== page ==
Novel growth factor complexes for bone tissue engineering
Parker, Anthony James (2007) Novel growth factor complexes for bone tissue engineering. .
Various members of the insulin-like growth factor (IGF) family of growth factors are highly expressed in bone tissue and are vitally important for the normal development and function of bone. Recent studies have shown that IGF-I can associate with the extra-cellular matrix proteins vitronectin (VN) and fibronectin (FN) via IGF binding protein-5 (IGFBP-5). Furthermore, when these complexes are pre-bound to a tissue culture surface they can stimulate enhanced responses in epithelial cell types in vitro. More recently, transforming growth factor-beta 1 (TGF-β1), epidermal growth factor (EGF) and basic fibroblast growth factor (bFGF) have also been shown to interact with VN and to elicit functional responses in various cell types. Taken together, these findings indicate that exploitation of the adhesive properties of these ECM proteins might allow immobilisation of various growth factors at the culture surface. This may provide a novel means of coating engineered biomaterial constructs with agents which can elicit specific functional effects in therapeutically important cells, such as those used in cell-based therapeutics for the replacement and / or regeneration of damaged bone tissue. Since both VN and FN are also important matrix components of bone, this study sought to investigate the hypothesis that select pre-bound combinations of these matrix proteins and growth factors could also stimulate functional responses in bone cells and the therapeutically important so called mesenchymal stem cells. Thus it is reported here that pre-bound combinations of VN, IGFBP-5 and IGF-I or FN IGFBP-5 and IGF-I significantly stimulate cell migration in the osteoblast-like SaOS-2 cells. While, VN, IGFBP-5 and IGF-I stimulated cell proliferation over 72 hr, FN, IGFBP-5 and IGF-I did not. Moreover, I found that VN, IGFBP-5 and IGF-I could facilitate alkaline phosphatase (ALP) expression in SaOS-2 cells. VN, FN and EGF on the other hand could sustain SaOS-2 cells for up to 12 days in culture, but could not sustain ALP expression; hence it is possible that these cells may have entered a state of quiescence in response to this treatment. Extending these studies to cells derived from clinical samples, pre-bound combinations of VN / IGFBP-5 / IGF-I were not able to support initiation of human mesenchymal stem cell (hMSC) cultures. Nevertheless, VN alone in serum free media stimulated substantial metabolic activity and protein synthesis in hMSCs once the cultures were established. Moreover, the addition of IGFBP-3 or -5 together with IGF-I can enhance the response to levels equivalent to that observed with 10% FCS. I also report that the responses to VN and TGF-β1 are synergistic and stimulate greater hMSC metabolic activity than 10% FCS. Interestingly, hMSCs cultured in IGF-I or TGF-β1 and low concentrations of VN aggregated, an effect that was not observed when higher concentrations of VN were used. I hypothesise that this aggregation effect was due to endogenous protease activity, and therefore examined MMP-2 and 9 activity in hMSC conditioned media. Both pro-MMP-2 and pro-MMP-9 were constitutively expressed by hMSCs but there was no evidence of the active forms in the conditioned media, indicating that neither IGF-I nor TGF-β1 affect MMP-2 or -9 expression or activation in serum-free media. However, hMSC conditioned media could degrade IGFBP-5, suggesting that there is proteolytic activity within the conditioned media which may impact on the function of ECM / growth factor components in serum-free media settings. Thus, while ECM and growth factors may stimulate desirable responses in therapeutically important cells in serum-free culture, the role that endogenously expressed proteases have on the efficacy of such media supplements needs to be examined closely. Taken together, the studies reported in this thesis provide proof of principle data indicating that select combinations of ECM proteins and growth factors could be utilised in bone tissue engineering applications. This may be achieved for example, as a biomaterial coating, or could form the basis of a viable alternative media supplement for the serum-free culture of hMSCs.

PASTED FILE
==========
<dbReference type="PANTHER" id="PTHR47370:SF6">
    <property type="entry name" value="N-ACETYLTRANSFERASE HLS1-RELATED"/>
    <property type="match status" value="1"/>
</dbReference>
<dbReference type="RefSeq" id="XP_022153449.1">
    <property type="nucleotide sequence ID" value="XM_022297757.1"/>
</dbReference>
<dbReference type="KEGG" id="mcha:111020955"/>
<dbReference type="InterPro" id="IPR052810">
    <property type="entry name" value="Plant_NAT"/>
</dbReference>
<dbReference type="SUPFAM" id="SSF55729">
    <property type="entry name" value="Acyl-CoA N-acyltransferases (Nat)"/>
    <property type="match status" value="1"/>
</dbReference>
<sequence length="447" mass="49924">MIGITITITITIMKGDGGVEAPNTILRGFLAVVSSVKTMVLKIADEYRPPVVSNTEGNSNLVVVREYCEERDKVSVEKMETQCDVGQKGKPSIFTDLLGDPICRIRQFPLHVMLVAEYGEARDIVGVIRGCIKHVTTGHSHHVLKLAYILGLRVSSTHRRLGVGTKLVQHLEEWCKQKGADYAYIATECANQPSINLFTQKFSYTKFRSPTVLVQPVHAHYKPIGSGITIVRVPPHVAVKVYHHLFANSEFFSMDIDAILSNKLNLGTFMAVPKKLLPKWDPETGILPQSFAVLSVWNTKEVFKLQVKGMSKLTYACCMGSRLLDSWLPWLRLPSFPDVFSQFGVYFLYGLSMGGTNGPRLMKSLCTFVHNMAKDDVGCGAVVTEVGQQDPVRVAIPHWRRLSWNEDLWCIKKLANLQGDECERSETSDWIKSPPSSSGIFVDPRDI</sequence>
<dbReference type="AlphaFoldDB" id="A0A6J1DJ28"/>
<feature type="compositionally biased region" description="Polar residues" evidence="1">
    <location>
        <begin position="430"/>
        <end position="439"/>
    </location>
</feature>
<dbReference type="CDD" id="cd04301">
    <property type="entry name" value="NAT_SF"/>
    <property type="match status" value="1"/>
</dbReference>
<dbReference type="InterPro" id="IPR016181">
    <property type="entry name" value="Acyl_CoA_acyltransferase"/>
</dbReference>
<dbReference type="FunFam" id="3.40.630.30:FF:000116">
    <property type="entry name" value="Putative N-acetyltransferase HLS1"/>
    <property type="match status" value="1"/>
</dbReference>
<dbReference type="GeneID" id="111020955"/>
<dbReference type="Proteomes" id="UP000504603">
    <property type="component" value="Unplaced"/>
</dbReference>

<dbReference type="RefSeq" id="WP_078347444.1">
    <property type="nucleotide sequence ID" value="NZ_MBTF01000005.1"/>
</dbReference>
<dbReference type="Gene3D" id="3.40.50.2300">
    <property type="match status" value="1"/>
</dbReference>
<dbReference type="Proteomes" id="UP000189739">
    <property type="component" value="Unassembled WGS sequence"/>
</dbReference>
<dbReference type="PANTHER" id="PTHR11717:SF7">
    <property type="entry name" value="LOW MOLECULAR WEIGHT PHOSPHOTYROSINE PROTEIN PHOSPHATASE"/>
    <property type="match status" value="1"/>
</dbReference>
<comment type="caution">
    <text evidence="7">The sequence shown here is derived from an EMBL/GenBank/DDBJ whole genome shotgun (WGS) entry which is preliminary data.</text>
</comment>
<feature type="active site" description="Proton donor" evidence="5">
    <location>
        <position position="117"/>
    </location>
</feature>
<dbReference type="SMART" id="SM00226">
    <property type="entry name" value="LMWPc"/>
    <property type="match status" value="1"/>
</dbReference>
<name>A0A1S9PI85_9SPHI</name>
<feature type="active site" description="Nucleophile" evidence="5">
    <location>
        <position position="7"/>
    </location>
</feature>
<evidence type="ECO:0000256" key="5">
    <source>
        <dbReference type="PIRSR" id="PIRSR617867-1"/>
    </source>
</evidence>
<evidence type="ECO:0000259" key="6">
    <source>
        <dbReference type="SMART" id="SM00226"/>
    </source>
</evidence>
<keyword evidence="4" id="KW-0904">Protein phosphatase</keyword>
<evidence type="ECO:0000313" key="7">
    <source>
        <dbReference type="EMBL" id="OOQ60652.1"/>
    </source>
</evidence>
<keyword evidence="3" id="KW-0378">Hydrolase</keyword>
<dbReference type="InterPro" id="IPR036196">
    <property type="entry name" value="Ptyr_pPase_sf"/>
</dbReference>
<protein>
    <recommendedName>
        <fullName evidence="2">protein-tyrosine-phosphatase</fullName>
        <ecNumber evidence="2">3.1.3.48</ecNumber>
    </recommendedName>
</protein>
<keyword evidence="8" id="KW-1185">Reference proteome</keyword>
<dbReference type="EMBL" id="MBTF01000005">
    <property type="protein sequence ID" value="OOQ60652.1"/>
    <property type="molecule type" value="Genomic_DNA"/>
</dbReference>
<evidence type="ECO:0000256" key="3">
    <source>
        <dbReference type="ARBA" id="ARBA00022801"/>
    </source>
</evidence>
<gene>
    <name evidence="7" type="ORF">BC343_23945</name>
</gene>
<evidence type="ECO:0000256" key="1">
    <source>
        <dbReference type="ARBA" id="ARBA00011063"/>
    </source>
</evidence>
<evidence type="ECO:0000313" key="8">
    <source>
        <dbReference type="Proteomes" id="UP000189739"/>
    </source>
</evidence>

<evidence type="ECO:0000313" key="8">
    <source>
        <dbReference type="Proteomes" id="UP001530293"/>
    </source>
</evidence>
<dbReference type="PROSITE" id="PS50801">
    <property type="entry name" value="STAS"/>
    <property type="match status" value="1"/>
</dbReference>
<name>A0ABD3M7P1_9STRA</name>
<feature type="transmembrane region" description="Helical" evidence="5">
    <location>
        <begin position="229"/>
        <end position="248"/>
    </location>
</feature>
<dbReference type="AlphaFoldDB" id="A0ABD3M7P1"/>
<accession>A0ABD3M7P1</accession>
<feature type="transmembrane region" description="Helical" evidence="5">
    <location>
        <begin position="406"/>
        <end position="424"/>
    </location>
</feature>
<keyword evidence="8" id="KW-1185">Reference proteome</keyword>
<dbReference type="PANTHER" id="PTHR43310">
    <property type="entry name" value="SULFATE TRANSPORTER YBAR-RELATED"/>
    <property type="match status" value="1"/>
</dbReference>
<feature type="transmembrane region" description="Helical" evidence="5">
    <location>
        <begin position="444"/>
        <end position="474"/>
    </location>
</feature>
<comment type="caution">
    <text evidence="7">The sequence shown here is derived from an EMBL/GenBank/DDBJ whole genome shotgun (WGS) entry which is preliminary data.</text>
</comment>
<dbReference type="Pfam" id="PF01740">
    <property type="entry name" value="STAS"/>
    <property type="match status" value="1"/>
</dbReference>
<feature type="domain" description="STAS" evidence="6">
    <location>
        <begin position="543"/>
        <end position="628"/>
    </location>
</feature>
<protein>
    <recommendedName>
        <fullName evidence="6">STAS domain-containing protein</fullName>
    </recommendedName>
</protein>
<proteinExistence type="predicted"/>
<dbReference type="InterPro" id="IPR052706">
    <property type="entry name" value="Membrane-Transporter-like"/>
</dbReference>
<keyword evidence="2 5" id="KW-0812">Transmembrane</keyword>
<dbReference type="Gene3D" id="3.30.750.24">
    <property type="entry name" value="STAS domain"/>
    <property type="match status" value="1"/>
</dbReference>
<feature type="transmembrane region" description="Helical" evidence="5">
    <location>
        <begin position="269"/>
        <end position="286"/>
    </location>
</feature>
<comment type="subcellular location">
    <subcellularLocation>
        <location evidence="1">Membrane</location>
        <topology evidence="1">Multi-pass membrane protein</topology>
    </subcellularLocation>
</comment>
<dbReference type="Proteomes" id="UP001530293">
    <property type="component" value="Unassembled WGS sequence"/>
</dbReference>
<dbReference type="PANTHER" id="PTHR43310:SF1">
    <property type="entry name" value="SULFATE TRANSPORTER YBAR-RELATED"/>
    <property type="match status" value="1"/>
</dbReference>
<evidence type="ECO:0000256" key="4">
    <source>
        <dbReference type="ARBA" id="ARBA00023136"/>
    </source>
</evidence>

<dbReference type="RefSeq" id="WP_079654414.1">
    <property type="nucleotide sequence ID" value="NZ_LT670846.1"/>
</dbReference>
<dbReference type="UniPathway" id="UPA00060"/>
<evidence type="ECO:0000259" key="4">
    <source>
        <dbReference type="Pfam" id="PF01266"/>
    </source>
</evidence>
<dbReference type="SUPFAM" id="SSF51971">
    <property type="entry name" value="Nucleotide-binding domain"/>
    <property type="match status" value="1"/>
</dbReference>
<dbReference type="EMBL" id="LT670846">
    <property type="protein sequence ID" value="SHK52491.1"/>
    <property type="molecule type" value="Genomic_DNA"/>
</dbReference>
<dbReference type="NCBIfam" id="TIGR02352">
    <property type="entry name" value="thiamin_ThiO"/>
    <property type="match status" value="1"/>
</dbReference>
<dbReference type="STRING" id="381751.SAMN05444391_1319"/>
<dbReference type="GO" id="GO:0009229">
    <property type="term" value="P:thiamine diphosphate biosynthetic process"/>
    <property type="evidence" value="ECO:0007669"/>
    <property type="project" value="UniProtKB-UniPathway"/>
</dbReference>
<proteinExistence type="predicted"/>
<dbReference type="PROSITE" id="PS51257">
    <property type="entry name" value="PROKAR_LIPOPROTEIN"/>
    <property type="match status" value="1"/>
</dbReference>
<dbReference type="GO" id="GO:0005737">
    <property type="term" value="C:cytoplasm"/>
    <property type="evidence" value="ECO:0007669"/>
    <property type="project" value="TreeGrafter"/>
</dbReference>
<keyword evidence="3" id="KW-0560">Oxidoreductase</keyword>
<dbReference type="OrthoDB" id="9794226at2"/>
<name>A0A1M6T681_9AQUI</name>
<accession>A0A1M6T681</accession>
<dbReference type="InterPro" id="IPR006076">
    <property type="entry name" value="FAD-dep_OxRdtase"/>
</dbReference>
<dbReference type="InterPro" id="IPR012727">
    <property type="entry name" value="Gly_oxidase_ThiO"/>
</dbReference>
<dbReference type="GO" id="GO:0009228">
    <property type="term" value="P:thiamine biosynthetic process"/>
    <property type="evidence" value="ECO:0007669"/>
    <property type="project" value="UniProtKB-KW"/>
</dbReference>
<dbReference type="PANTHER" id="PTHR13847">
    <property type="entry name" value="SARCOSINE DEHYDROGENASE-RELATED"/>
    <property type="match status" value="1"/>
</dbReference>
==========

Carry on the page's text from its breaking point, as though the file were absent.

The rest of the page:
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|Item Type:||QUT Thesis (PhD)|
|Keywords:||insulin-like growth factor, bone, extra-cellular matrix, bone tissue engineering|
|Divisions:||Past > QUT Faculties & Divisions > Faculty of Science and Technology|
|Department:||Faculty of Science|
|Institution:||Queensland University of Technology|
|Copyright Owner:||Copyright Anthony James Parker|
|Deposited On:||03 Dec 2008 14:07|
|Last Modified:||20 Feb 2012 09:21|
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